In good news for electric car drivers across the country, the government has this week laid its Public Charge Point Regulations 2023 in Parliament.
The draft legislation is the result of the Consumer Experience at Public Chargepoints consultation that ran from March to April in 2021 – and will be of huge benefit to electric car drivers when it comes into effect.
Indeed, the regulations that have been introduced in Parliament represent a commitment to improve the consumer experience at public charge points. Three areas in particular within the regulations will have tangible benefits for consumers using the public charging network.
1. Payment: Clear and contactless
First, the government is mandating that charge point operators clearly display to drivers the total price for charging an electric vehicle in pence per kilowatt hour.
It is also mandating contactless payment on new public charge points with a power of 8 kW or above, as well as non-contactless rapid charge points (50 kW+) in operation before the regulation comes into force.
Within one year from the regulations coming into force, charge point operators must ensure that these charge points accept contactless payment. (The government has already mandated that all new rapid charge points accept contactless payment.)
EV drivers can use the ‘Payment’ filter within the Zapmap app and desktop map to search for charge points that take contactless payment. Simply select the ‘Contactless debit or credit card’ option within the ‘Payment’ filter.
2. Payment: Roaming required
Second, the regulations will ultimately effect mandatory payment roaming in order to reduce the number of apps currently required by charge point operators to pay for charging.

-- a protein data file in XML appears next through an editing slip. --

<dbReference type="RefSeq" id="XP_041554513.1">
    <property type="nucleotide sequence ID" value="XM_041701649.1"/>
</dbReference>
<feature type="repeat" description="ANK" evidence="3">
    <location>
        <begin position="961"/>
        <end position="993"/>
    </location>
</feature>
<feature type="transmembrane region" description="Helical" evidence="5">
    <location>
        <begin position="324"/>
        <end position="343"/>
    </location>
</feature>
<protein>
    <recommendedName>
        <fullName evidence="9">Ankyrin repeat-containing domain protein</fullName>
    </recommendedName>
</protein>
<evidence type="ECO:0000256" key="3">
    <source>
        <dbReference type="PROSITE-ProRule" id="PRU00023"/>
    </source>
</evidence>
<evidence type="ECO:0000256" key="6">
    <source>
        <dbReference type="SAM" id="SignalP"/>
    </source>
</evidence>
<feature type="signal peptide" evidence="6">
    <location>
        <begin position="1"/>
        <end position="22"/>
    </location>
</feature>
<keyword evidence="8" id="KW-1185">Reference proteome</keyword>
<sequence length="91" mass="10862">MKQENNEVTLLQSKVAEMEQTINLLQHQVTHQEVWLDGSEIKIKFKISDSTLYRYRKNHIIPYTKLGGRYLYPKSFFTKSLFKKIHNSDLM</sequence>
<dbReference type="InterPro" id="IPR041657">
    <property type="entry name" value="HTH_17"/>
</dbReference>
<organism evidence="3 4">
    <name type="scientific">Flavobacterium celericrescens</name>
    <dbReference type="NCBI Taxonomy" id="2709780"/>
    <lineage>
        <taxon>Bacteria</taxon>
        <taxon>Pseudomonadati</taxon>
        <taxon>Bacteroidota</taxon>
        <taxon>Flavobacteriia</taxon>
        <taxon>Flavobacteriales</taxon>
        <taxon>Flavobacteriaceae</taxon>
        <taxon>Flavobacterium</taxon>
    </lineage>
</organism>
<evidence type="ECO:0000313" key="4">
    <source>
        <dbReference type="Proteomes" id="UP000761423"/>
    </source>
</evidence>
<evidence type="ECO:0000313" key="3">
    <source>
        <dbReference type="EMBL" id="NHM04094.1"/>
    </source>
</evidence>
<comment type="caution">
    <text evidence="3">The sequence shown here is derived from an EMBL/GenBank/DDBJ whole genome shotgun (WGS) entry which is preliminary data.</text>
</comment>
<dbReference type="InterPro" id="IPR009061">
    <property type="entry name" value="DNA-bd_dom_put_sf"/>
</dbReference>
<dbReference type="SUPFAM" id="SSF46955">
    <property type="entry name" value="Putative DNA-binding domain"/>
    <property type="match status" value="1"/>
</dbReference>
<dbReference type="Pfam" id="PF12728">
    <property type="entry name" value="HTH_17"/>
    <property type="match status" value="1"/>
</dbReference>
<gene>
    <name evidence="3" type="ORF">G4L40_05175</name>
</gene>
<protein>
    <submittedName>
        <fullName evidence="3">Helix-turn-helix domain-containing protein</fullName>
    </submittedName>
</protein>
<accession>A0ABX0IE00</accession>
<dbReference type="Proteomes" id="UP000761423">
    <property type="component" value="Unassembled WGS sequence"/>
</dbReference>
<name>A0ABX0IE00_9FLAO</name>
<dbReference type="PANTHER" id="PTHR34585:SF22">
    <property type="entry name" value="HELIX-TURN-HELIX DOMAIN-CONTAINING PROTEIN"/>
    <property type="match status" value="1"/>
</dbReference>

Within two years of the regulations coming into force, all charge point operators will need to ensure that someone using any of its charge points is able to pay for charging using a payment service provided by a third-party roaming provider.
Thanks to Zapmap’s engaged community of EV drivers, we heard this message coming loud and clear from drivers across the country a few years ago – and launched our payment roaming solution Zap-Pay.
The simple way to pay for electric car charging across networks from within the Zapmap app, Zap-Pay avoids the hassle of using multiple apps across different networks and means that EV drivers can search, plan and pay for charging all within one app.
With on-street charging provider Connected Kerb the latest network to go live on Zap-Pay, you can use Zap-Pay on nine different networks across the country – including Osprey, char.gy, GeniePoint and MFG EV Power. In true roaming style, you can also use Apple Pay and Google Pay on Zap-Pay.
3. Charging: Reliable rapids
Third, in order to ensure the UK’s charging infrastructure is appropriate for greater mass-market rollout, the draft legislation mandates a minimum of 99% reliability across the public rapid charging network.
This will be music to the ears of many electric car drivers, with reliability of charge points consistently showing up as a top priority in Zapmap’s annual EV charging survey, which last year saw around 4,300 responses from EV drivers.
“I’m very pleased that the 2023 Public Charge Point Regulations are now up for debate in Parliament – and many electric car drivers will be too,” said Melanie Shufflebotham, Co-founder & COO at Zapmap.
“From easy payment through to chargers you know will work when you get to them, these are issues we know drivers have highlighted for many years. Whether it’s showing the live status of charge points – if they are in use, in service or otherwise – or whether it’s our cross-network payment solution Zap-Pay, Zapmap has led the way in identifying and addressing the needs of EV drivers. It’s great to see these concerns now being addressed by Parliament too, which will lead to more collaboration across the industry for the benefit of EV drivers.
“Stepping back, the shift to electric vehicles is crucial if we are to meet our net zero targets. And these regulations will support this transition by boosting confidence in the public charging network.”
You can find almost 45,000 charging points across the UK on the Zapmap app.
You can also find the regulations on the legislation.gov website here. The government has also published industry guidance to support compliance. The Office for Product Safety and Standards (OPSS) will enforce these regulations.
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